The research builds on well-established principles from the pharmaceutical industry known as Quantitative structure-activity relationships (QSARs) in which the type of atoms and how they are connected together can be correlated with the activity of a drug molecule. Certain molecular shapes and types are soluble in water, for instance, or interact in a certain way with different enzymes and other proteins in the body, leading to their overall activity. Different molecular features will make a similar molecule behave in a different way - more or less soluble, stronger or weaker acting. The team has now turned the QSAR around so that instead of searching for the features in a molecule that make it of benefit in medicine they look for the atomic groups and the type of bonds that hold them together to find associations with toxicity.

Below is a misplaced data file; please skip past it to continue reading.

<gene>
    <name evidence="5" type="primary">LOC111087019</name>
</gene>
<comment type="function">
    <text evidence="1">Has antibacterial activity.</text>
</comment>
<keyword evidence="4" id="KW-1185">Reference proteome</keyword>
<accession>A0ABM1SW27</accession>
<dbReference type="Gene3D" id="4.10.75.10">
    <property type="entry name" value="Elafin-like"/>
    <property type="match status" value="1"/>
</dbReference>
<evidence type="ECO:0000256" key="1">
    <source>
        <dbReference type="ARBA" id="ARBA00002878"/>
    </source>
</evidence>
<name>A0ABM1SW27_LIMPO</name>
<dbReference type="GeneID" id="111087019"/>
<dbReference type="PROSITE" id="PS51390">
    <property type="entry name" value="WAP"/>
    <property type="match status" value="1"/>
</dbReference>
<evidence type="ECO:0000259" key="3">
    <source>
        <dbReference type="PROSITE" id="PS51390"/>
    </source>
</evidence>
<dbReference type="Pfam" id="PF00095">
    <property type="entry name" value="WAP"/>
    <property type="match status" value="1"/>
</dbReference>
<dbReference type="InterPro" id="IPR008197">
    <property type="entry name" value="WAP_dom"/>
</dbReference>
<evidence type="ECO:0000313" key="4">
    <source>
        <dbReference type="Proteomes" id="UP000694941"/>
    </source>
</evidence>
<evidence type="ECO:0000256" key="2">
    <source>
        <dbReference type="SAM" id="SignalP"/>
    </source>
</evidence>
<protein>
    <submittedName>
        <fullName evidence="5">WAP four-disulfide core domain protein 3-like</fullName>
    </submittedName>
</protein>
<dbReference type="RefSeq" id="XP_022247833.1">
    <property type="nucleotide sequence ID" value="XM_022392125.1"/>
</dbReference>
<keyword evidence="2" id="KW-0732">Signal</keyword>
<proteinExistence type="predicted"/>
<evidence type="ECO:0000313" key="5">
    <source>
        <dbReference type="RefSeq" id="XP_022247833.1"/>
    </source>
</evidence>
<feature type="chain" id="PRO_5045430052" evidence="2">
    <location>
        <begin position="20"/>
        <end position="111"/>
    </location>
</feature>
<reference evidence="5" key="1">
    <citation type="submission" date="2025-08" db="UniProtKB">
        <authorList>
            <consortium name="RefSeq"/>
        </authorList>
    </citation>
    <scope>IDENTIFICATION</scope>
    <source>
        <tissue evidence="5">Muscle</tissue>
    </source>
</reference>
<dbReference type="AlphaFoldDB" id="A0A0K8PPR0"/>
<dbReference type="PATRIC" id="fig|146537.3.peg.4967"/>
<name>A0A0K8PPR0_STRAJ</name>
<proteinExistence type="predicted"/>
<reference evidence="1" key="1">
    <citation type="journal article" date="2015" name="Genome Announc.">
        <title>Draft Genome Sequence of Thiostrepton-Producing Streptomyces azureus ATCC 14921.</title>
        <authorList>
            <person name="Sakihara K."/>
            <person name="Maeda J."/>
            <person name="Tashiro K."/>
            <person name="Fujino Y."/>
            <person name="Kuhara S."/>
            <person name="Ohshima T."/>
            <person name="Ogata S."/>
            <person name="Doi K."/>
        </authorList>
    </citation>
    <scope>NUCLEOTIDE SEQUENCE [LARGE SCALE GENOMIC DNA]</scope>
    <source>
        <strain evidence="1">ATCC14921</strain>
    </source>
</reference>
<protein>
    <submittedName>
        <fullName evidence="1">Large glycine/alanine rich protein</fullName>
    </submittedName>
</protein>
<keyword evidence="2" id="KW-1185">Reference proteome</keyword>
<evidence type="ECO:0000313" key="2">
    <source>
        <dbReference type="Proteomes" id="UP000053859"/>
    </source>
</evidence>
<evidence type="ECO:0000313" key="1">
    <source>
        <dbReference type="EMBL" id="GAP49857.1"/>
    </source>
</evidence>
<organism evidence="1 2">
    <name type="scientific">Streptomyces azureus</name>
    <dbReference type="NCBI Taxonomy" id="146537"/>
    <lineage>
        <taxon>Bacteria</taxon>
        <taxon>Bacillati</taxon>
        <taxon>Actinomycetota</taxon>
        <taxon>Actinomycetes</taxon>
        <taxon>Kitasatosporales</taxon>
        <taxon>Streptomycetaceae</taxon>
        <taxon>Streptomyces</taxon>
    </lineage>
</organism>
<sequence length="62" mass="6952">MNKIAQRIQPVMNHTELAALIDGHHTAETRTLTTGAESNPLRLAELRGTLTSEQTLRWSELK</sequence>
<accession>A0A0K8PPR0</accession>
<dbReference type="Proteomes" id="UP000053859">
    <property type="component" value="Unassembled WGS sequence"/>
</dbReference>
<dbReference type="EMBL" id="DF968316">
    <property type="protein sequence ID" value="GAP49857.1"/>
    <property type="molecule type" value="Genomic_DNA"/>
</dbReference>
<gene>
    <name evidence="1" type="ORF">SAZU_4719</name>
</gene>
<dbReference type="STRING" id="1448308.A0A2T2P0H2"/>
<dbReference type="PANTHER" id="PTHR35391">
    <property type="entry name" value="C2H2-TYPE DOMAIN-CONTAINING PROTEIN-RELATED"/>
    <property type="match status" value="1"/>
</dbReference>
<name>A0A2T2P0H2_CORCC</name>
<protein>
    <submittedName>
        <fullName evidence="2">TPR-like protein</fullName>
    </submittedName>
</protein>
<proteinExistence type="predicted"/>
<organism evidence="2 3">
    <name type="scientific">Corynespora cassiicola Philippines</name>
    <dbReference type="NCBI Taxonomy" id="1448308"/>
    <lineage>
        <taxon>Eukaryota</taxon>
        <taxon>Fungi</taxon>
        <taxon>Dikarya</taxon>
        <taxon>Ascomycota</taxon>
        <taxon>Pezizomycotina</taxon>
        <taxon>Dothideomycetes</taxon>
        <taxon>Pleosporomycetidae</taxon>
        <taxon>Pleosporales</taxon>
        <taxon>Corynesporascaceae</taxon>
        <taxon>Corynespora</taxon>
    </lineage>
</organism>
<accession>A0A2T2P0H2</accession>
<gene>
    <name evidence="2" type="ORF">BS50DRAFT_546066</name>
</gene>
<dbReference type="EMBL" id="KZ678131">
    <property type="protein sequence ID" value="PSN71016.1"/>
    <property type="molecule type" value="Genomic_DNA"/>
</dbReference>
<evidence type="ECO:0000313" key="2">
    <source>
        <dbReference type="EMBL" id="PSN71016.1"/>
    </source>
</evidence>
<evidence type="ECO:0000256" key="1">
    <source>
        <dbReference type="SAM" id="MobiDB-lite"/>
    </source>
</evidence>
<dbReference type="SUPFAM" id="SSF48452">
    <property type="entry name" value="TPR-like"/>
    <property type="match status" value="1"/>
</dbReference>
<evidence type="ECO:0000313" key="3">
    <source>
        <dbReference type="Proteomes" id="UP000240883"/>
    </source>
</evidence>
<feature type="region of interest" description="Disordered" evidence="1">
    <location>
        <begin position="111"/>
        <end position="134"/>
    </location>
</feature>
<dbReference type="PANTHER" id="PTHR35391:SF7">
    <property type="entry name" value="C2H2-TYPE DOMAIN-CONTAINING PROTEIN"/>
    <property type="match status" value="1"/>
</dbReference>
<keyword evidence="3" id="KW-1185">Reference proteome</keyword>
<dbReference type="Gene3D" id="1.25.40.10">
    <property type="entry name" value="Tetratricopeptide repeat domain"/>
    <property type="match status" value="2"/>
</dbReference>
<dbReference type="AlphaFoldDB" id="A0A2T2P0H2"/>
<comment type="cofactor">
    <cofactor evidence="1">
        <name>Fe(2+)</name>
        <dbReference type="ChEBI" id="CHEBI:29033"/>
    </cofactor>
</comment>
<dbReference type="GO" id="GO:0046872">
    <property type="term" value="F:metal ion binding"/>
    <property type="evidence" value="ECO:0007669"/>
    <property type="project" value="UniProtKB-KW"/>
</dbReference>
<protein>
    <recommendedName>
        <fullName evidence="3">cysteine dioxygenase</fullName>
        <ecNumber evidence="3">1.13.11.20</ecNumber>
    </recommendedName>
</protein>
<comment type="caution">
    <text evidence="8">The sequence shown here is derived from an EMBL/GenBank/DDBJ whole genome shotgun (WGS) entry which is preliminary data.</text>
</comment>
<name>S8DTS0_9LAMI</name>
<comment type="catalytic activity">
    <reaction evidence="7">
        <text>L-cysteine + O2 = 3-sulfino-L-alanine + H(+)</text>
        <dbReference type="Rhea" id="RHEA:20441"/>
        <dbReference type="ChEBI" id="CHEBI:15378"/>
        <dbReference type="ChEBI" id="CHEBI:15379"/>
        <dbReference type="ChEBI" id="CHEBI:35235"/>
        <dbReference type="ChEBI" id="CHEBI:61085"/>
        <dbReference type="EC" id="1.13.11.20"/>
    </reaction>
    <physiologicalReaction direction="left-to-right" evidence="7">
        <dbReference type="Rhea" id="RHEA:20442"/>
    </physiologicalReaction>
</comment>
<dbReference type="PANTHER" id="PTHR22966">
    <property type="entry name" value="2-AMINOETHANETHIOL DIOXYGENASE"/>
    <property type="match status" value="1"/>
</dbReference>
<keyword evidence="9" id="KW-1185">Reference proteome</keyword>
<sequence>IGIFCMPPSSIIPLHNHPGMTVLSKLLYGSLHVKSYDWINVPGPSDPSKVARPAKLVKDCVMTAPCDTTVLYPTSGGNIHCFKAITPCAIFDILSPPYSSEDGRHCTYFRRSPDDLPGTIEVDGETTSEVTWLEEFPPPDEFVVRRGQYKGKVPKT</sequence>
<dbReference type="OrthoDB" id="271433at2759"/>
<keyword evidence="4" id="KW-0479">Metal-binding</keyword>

The team points out that few earlier attempts at predicting toxicity of chemicals have proved successful, most approaches are no better than random guessing. The team's new statistical approach combines "Random Forest" selection with "Nave Bayes" statistical analysis to boost the predictions well beyond random. They team saw prediction accuracy in 2 out of 3 chemicals tested. Given that there are around 100,000 industrial chemicals that need toxicity profiling, this result should allow the industry and regulators to focus on a large number of the most pressing of those, the ones predicted to have greatest toxicity and leave the less likely until additional resources are available.
The researchers are now tuning the algorithm to work faster and with greater precision so that it
|Contact: Albert Ang|